In Shippitsa Ltd. v. Slack, No. 18-CV-1036, 2019 U.S. Dist. LEXIS 121994 (N.D. Tex. July 23, 2019), a federal district court reiterated the standards applicable to determining whether there is personal jurisdiction over a foreign defendant in the context of online web businesses and allegations of trademark infringement,. The court found that under federal law, the Cyprus-incorporated and -headquartered defendant’s interactive website allowing the commercial exchange of information with Texas customers was sufficient for the exercise of personal jurisdiction over that defendant in Texas.

Shippitsa is a Scottish manufacturer of a weight loss dietary supplement known as “Phen375.” Shippitsa relies on an extensive “affiliate marketing network system,” comprised of advertisers, affiliates (who host websites with content such as product reviews), and “an affiliate network marketing company, which acts as an intermediary between the advertisers and the affiliates.”[1] After entering into contracts with advertisers and affiliates, Shippitsa makes its product information and marks available to them.

After the expiration of a contract, Shippitsa’s product continued to be advertised on certain websites, although without Shippitsa’s permission. Users clicking on those websites were directed to a competitor’s website selling a similarly-labeled product.

Shippitsa sued several parties for trademark infringement, false designation or origin, trademark dilution, cybersquatting, and violations of the Racketeer Influenced and Corrupt Organizations Act. One of the parties sued by Shippitsa, Wolfson Berg, is a company incorporated and headquartered in Cyprus. Wolfson Berg moved to dismiss the complaint based on lack of personal jurisdiction.

A US court can exercise personal jurisdiction over a foreign defendant and allow the case to proceed if a two-part test is satisfied: (1) defendant must have purposefully availed itself of the benefits and protections of the forum state by establishing “minimum contacts” with the forum state; and (2) the exercise of jurisdiction over that defendant does not offend “traditional notions of fair play and substantial justice.”[2] Further, “[t]o comport with due process, the defendant’s conduct in connection with the forum state must be such that it ‘should reasonably anticipate being haled into court’ in the forum state.”[3] There are two types of personal jurisdiction. In the case of general jurisdiction, a party’s contacts must be “continuous and systematic,” in which case the particular cause of action need not arise out of those contacts. For the purposes of specific jurisdiction, the ligation must result from alleged injuries that ‘arise out of or relate to’ the defendant’s activities directed at the forum.”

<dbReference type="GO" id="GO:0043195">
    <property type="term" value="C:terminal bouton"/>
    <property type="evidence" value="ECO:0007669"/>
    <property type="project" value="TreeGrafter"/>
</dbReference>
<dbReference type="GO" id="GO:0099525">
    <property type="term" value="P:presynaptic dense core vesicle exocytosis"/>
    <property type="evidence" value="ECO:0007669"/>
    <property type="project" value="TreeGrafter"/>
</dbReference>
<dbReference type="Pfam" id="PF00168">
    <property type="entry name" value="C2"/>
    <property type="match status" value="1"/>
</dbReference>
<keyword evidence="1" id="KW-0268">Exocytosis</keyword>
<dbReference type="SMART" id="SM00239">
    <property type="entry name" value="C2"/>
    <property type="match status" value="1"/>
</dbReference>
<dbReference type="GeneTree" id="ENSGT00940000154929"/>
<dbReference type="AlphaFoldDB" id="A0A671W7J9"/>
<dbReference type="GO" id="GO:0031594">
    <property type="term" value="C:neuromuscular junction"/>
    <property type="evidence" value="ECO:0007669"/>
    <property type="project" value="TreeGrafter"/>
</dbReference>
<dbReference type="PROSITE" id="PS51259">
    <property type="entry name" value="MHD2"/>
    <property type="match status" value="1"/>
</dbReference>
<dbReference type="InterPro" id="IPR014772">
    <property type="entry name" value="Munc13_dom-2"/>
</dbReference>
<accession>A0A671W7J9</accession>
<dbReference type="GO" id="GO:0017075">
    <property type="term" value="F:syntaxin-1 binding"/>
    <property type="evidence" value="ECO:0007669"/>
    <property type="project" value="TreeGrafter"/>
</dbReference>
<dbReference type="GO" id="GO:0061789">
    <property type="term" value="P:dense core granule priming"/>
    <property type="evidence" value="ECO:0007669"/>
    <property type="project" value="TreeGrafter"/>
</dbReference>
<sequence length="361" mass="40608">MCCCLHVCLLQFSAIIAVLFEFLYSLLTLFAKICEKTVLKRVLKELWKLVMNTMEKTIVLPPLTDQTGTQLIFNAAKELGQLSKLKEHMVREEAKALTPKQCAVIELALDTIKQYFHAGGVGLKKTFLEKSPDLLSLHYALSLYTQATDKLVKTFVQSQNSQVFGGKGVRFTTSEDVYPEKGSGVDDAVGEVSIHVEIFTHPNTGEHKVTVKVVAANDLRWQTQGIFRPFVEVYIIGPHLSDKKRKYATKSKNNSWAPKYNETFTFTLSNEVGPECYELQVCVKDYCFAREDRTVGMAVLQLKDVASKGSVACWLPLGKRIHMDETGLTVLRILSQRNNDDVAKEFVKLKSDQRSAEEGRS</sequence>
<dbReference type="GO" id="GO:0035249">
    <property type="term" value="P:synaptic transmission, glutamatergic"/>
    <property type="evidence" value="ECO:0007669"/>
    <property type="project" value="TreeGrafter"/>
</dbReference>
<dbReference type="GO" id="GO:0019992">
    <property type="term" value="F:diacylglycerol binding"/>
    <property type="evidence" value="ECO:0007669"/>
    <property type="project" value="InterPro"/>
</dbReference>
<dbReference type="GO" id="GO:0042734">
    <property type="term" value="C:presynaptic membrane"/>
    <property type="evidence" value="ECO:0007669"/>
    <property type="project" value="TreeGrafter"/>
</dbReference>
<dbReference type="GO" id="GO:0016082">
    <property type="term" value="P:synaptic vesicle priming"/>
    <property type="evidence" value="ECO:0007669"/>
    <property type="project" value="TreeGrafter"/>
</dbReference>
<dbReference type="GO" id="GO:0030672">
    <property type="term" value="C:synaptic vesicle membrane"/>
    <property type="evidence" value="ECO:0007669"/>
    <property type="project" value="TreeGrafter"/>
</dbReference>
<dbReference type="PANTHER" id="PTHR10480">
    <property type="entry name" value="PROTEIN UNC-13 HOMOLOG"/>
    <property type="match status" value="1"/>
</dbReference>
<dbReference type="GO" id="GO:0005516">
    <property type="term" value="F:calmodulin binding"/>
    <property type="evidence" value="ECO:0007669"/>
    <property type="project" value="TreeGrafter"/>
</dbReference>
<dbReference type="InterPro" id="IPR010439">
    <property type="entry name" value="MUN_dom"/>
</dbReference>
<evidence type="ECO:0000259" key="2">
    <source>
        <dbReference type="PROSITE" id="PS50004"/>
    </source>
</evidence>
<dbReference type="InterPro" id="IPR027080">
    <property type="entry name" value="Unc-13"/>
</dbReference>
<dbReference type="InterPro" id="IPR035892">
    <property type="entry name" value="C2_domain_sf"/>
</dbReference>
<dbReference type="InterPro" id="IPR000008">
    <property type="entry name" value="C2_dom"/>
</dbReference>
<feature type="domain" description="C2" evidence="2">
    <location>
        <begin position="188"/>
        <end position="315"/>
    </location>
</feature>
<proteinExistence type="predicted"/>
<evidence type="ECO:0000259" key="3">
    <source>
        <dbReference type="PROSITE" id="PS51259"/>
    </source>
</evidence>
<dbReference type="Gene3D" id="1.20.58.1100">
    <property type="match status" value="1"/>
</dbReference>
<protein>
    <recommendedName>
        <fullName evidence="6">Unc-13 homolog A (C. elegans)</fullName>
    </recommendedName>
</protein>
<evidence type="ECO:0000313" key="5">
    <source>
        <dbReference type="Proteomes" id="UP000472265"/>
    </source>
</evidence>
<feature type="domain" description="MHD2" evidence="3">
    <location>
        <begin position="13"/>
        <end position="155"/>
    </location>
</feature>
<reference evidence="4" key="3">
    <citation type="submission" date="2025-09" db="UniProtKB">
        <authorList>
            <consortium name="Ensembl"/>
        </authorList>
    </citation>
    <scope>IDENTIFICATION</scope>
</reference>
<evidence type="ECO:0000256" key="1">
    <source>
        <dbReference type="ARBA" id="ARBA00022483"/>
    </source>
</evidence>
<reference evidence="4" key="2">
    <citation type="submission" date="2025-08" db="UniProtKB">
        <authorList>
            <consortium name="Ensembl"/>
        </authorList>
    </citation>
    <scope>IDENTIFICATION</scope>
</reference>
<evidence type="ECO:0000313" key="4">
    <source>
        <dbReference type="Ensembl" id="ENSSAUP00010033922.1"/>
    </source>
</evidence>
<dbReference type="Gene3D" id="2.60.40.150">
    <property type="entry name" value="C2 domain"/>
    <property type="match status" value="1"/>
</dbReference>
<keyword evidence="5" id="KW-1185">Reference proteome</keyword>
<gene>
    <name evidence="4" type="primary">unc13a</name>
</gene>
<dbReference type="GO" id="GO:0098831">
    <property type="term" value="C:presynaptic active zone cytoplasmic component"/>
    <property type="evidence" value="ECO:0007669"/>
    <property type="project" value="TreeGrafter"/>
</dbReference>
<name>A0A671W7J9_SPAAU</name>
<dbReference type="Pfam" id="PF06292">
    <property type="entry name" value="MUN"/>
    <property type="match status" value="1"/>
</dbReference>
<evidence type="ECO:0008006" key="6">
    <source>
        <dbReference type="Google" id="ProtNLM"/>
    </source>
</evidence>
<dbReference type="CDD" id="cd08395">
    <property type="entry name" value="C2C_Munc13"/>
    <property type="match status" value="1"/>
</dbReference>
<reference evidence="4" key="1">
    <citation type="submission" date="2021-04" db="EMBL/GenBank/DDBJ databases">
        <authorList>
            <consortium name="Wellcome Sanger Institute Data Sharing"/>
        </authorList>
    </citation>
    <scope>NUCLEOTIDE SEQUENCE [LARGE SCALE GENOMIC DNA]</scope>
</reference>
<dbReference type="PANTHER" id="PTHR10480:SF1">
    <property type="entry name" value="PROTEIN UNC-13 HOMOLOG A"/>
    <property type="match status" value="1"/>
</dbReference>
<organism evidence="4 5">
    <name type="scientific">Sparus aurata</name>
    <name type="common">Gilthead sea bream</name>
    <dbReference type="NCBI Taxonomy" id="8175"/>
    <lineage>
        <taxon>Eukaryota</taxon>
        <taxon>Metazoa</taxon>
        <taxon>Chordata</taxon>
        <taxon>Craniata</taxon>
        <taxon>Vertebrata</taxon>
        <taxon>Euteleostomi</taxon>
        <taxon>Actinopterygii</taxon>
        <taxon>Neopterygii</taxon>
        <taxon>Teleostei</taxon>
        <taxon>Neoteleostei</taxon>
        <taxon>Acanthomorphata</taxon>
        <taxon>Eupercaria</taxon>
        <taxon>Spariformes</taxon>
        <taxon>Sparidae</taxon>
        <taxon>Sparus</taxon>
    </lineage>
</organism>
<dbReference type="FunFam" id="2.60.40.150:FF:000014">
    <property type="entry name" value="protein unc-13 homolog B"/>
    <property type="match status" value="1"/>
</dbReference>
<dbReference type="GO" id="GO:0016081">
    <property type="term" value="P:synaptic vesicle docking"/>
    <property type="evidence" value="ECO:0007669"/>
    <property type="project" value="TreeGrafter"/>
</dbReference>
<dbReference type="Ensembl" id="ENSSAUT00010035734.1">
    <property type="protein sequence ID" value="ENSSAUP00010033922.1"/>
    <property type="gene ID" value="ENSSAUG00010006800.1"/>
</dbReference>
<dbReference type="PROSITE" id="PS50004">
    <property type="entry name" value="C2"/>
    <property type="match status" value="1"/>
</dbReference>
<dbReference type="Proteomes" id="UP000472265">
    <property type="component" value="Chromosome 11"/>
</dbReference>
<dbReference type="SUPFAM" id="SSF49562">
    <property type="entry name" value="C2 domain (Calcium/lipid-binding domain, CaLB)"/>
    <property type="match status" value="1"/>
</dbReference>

The plaintiff in Shippitsa argued that there was a basis for specific personal jurisdiction because the defendant, Wolfson Berg, sold its trademark-infringing products in Texas, and also because it operated interactive websites through which it sold the products to Texas residents. The court explained that contacts based on online activities are based on a “sliding scale,” which “prescribes different outcomes to the personal jurisdiction question depending on which of following three categories the website falls into: (1) where a website is nothing more than a passive advertisement, the court must decline to exercise personal jurisdiction;(2) where a website facilitates contractual relationships and the knowing and repeated transmission of computer files over the internet, personal jurisdiction is proper; and (3) where a website falls somewhere in between, “the exercise of jurisdiction is determined by the level of interactivity and commercial nature of the exchange of information that occurs on the [w]ebsite.”[4]

In this case, the court found that Wolfson Berg’s “websites can support the exercise of personal jurisdiction because they were sufficiently interactive and facilitated the exchange of commercial information.”[5] The court noted several features of the website that made it “interactive,”:

  • They permitted users to submit orders online.
  • They allowed users to chat with sales agents.
  • They allowed purchasers to track their orders online.

This decision highlights the standards applicable to online businesses that may be interacting with customers in the US.

[1] 2019 U.S. Dist. LEXIS 121994, *2.

[2] Id., *6.

[3] Id., *7.

[4] Id., *10-*11.

[5] Id., *11.


Jon Ebner represents US and international companies in a variety of commercial disputes. Prior to joining the Firm, Jon worked as in-house counsel for an insurance company in Germany for four years, working closely with European companies facing various liabilities in the US market.